State Supreme Court Agrees Vacant City Lot is not Agricultural for Tax Purposes

In a case representing an important victory for local governments and their taxpayers, the Wisconsin Supreme Court upheld the Kenosha City Assessor’s determination that a vacant city lot the owner intended to develop into residential homes should be assessed as residential rather than agricultural use for property tax purposes. Nudo Holdings, LLC v. Board of Review for the City of Kenosha

The property at issue in Nudo was mostly raw and covered in underbrush, but also included several walnut and pine trees. The landowner challenged the classification of the property as residential, arguing it should be classified as agricultural instead because he collected walnuts intermittently. Agricultural use qualifies for a much lower assessed valuation. The board of review sustained the assessor’s classification as residential, which the circuit court and the court of appeals affirmed. The Wisconsin Supreme Court affirmed the lower court and board of review decisions.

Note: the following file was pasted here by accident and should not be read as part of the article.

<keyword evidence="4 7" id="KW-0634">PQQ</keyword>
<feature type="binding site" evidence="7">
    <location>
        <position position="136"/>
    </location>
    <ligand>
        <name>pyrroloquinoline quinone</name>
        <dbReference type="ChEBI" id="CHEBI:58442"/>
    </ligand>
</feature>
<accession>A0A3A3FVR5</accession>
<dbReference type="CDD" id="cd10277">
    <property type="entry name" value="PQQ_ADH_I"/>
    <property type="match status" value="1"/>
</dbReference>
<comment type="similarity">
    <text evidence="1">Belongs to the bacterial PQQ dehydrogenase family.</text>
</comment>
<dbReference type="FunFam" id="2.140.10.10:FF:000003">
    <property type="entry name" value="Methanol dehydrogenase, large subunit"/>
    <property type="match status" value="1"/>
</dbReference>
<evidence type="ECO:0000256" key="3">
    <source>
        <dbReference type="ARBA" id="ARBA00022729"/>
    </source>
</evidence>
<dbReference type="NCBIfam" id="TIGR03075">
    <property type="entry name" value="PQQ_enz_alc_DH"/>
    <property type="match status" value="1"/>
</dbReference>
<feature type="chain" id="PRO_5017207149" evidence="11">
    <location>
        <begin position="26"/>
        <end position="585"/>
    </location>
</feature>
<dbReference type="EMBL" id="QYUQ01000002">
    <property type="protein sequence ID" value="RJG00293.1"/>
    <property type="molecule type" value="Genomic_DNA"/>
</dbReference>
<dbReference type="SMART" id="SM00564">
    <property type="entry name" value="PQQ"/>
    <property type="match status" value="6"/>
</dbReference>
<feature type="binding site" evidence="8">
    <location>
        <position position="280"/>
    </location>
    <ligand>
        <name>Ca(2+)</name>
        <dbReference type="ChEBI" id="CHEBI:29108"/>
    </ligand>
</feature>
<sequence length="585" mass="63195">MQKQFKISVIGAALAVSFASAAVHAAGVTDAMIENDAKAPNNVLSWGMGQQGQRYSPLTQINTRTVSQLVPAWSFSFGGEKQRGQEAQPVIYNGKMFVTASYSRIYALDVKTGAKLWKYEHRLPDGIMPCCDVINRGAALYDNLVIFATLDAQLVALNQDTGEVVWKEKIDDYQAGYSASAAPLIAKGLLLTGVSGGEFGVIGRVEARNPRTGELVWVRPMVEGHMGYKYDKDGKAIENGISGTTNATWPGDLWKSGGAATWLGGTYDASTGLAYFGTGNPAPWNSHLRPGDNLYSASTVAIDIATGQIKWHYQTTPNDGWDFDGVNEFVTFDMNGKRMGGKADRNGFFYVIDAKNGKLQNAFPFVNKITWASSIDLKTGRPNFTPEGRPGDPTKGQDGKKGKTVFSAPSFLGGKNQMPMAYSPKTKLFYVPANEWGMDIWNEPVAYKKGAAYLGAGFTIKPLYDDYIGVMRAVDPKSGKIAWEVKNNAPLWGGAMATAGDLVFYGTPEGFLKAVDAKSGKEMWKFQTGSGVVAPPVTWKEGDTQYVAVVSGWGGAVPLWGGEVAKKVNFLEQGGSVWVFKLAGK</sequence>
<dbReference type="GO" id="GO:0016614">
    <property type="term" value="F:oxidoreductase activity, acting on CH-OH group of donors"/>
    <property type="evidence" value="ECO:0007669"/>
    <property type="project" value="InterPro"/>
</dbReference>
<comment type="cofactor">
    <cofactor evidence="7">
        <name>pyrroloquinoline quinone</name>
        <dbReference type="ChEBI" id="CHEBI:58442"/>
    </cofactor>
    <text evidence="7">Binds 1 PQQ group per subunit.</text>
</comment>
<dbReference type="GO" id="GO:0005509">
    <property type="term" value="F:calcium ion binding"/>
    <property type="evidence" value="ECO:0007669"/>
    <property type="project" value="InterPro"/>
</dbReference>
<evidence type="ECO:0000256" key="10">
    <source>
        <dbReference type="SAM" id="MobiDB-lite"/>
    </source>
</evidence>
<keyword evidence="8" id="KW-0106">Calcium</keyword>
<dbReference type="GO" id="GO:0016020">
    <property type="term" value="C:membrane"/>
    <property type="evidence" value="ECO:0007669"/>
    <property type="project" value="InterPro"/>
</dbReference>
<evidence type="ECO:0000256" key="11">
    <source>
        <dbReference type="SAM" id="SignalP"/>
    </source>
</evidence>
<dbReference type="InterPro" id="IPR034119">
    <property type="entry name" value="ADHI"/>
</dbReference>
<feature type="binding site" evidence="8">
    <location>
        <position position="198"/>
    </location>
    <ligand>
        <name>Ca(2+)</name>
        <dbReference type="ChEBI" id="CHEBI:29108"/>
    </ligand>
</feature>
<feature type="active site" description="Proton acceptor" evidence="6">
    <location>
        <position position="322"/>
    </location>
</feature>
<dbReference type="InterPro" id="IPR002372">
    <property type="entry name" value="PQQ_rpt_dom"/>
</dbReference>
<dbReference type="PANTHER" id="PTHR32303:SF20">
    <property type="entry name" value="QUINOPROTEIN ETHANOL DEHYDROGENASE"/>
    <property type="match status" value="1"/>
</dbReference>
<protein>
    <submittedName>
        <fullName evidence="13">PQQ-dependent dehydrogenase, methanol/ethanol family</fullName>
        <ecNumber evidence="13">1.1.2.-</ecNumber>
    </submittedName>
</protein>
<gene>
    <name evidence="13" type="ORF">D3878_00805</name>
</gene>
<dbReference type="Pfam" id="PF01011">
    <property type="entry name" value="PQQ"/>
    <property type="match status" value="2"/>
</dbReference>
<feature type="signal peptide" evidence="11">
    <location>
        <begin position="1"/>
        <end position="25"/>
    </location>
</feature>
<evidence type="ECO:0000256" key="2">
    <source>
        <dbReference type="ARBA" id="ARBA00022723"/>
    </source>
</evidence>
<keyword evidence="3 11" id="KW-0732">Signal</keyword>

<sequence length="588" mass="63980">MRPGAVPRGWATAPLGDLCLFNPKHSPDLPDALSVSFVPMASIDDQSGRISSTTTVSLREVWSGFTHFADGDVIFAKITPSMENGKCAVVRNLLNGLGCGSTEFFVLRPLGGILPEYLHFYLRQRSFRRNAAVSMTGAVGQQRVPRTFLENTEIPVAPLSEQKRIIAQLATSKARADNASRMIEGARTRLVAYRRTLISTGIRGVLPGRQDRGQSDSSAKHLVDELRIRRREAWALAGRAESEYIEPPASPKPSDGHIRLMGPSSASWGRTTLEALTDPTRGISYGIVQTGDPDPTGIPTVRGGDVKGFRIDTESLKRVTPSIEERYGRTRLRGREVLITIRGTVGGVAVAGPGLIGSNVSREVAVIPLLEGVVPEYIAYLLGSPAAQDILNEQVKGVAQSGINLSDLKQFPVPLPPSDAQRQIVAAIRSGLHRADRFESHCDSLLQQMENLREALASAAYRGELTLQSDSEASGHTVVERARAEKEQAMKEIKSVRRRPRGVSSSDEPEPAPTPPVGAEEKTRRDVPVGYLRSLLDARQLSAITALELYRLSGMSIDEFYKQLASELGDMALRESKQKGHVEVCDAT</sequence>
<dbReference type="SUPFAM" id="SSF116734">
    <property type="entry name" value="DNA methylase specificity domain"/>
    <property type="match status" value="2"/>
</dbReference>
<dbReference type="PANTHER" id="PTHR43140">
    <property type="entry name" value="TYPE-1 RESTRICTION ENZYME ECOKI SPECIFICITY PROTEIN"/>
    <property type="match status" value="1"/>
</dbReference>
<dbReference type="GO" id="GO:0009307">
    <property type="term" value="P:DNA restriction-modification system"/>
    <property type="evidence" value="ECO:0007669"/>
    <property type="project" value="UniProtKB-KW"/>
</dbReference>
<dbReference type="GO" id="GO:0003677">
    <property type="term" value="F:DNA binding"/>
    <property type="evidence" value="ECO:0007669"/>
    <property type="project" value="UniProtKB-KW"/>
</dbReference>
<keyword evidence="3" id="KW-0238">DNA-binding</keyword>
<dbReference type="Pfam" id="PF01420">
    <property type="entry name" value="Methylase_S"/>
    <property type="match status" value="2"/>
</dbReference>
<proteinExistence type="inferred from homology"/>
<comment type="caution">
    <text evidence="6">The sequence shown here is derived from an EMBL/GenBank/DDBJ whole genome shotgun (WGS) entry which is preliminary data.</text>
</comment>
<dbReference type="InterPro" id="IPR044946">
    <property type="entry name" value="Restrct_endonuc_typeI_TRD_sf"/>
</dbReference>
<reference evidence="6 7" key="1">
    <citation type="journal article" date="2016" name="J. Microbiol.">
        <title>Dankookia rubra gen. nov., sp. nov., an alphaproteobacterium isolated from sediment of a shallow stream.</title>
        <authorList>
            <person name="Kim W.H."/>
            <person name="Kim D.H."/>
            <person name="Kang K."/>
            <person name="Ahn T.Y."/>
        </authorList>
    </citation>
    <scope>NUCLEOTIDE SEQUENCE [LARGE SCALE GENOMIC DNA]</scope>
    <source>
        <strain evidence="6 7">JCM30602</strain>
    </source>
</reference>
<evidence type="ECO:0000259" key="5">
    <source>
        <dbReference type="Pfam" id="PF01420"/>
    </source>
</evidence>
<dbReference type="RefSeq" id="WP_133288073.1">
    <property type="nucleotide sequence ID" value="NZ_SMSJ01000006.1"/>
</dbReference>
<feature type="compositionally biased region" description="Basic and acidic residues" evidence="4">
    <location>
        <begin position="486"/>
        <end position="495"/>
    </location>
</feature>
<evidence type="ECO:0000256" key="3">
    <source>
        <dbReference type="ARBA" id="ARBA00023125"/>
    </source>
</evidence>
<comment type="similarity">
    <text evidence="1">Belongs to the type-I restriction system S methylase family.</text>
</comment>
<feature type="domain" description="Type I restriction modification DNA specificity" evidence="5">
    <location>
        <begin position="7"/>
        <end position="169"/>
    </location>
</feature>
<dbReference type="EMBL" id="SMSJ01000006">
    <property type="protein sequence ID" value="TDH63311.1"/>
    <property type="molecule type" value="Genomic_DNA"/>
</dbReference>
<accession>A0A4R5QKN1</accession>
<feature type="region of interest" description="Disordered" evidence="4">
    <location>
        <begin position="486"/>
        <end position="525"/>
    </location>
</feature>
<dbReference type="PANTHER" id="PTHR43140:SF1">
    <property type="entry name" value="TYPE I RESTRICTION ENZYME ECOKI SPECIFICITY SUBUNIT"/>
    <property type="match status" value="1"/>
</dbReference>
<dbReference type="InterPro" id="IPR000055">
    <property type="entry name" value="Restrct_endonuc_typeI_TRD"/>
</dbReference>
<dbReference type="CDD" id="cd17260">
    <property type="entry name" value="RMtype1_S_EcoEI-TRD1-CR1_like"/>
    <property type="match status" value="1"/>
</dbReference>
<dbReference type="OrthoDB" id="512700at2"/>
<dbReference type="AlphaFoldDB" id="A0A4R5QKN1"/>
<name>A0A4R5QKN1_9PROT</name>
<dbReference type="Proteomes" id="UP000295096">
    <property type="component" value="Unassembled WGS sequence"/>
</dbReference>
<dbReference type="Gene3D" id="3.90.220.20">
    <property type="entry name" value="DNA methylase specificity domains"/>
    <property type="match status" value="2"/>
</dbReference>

Statement of Jerry Deschane, Executive Director, League of Wisconsin Municipalities, regarding the court’s decision: “Today, the Wisconsin Supreme Court upheld a commonsense interpretation of the agricultural use law that the Legislature enacted decades ago. The purpose of the law was to provide a property tax break for farmers, not developers. The Court’s decision makes clear that agricultural classification and the tax break that goes along with it is only proper if the land is chiefly given over to agricultural use.”